Archaeologists In Italy Just Found An Iron Age Necropolis Filled With 88 Tombs And Extravagant Grave Goods

Published May 6, 2024

The Iron Age site near Amorosi, Italy dates to the 7th or 8th century B.C.E. and features dozens of tombs of high-status individuals from the "Pit Burial Culture."

Italian Necropolis

Caserta and Benevento Superintendency of Archaeology, Fine Arts, and LandscapeThe Iron Age necropolis near Amorosi, Italy.

Archaeologists were recently excavating a site in southern Italy ahead of a construction project when they unearthed the ruins of an Iron Age necropolis.

The site, which is about the size of a city block, holds 88 tombs and valuable grave goods from the “Pit Burial Culture,” a group that inhabited the land near Amorosi, Italy, near the end of the Iron Age.

Now, researchers from the Superintendency of Archaeology, Fine Arts, and Landscape for Caserta and Benevento are testing both the soil and the human remains found within it for more information about these fascinating ancient people.

The Secrets Of The Amorosi Iron Age Necropolis

While excavating a site in Amorosi, Italy, before the construction of a power plant, archaeologists stumbled upon a massive Iron Age necropolis.

Located near southern Italy’s Volturno River, the necropolis featured 88 tombs, grave goods, and pottery dating back 2,700 years to the 7th or 8th century B.C.E.

The tombs contained both male and female remains. The men were buried with weapons, while the women were buried with bronze goods like bracelets, pendants, and other jewelry and ornaments.

“The grave artifacts also included large quantities of vases of different shapes, often stacked on top of each other, usually laid at the feet of the deceased in a reserved space,” the local cultural heritage authority reported, per Reuters.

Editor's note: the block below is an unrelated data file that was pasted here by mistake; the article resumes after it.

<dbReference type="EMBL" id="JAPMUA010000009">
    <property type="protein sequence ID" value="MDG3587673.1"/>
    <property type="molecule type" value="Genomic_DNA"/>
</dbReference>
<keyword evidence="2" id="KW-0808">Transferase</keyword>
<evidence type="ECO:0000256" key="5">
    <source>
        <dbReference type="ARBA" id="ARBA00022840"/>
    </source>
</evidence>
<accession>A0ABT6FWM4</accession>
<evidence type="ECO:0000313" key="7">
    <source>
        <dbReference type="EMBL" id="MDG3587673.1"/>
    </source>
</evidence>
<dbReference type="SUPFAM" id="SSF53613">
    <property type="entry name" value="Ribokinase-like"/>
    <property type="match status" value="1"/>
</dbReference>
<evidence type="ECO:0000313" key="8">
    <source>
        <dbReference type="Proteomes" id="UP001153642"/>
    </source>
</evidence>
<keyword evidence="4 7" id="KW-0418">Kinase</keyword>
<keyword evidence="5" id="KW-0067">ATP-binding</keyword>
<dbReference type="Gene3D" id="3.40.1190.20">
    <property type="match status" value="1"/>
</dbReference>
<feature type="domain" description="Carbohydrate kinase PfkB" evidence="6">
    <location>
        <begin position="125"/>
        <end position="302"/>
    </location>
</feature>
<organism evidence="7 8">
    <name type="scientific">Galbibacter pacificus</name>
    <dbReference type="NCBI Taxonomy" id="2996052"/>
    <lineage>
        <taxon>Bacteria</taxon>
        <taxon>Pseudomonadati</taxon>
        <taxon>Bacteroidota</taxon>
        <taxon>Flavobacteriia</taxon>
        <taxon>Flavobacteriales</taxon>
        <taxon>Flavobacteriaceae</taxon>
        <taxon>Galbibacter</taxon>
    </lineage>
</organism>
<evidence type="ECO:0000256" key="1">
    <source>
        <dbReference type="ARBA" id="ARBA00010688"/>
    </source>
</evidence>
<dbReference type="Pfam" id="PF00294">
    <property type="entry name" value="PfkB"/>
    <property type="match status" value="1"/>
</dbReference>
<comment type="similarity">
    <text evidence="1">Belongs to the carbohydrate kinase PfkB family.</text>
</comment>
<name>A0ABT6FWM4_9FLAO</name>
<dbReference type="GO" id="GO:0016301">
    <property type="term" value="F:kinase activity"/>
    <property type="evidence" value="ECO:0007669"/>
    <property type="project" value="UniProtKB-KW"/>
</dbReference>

Archaeologists believe the people buried in the necropolis were high-status individuals given the value of the prestigious objects entombed alongside them.

Necropolis Offerings

Caserta and Benevento Superintendency of Archaeology, Fine Arts, and LandscapeMany of the burials contained valuable grave goods.

Additionally, stone circles measuring 50 feet (15 meters) in diameter were discovered enclosing two burial mounds that researchers believe held the remains of elite members of the culture, such as the ruling chieftain.

So, who exactly were these Iron Age inhabitants of Italy?

Iron Age Cultures In Pre-Roman Italy

Many cultures inhabited modern-day Italy during the Iron Age. One of the most influential was the Villanova people, who cremated their dead and buried the urns that housed their ashes. Researchers have been discovering these urns since the mid-19th century.

Other cultures included the Golasecca, who lived in northwestern Italy. Since the 19th century, researchers have found nearly 50 necropolis tombs with ceramics and metal objects from this group. They once traded oil, wine, and ceramics with Etruscans, cultures from the Baltics, and the ancient Greeks.

With this most recent discovery, researchers are excited at the prospect of expanding their knowledge surrounding Italian Iron Age cultures.

“This [recent] archaeological discovery is of decisive importance for the history of our culture,” Amorosi Mayor Carmine Cacchillo told Reuters.

Cacchillo continued, “The discovery of the necropolis… strengthens the intercultural path we have long been pursuing… to promote democratic governance, to strengthen social cohesion and participatory citizenship, developing greater sensitivity and enjoyability of cultural assets.”

After reading about the Iron Age necropolis found in southern Italy, dive into the story of the Grauballe Man, an Iron Age man whose body was preserved for thousands of years in a bog. Then, read about nine of history’s most chilling mummies.

Amber Morgan
Amber Morgan is an Editorial Fellow for All That's Interesting. She graduated from the University of Florida with a degree in political science, history, and Russian. Previously, she worked as a content creator for America House Kyiv, a Ukrainian organization focused on inspiring and engaging youth through cultural exchanges.
Cara Johnson
A writer and editor based in Charleston, South Carolina and an assistant editor at All That's Interesting, Cara Johnson holds a B.A. in English and Creative Writing from Washington & Lee University and an M.A. in English from College of Charleston and has written for various publications in her six-year career.
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Morgan, Amber. "Archaeologists In Italy Just Found An Iron Age Necropolis Filled With 88 Tombs And Extravagant Grave Goods.", May 6, 2024, Accessed May 23, 2024.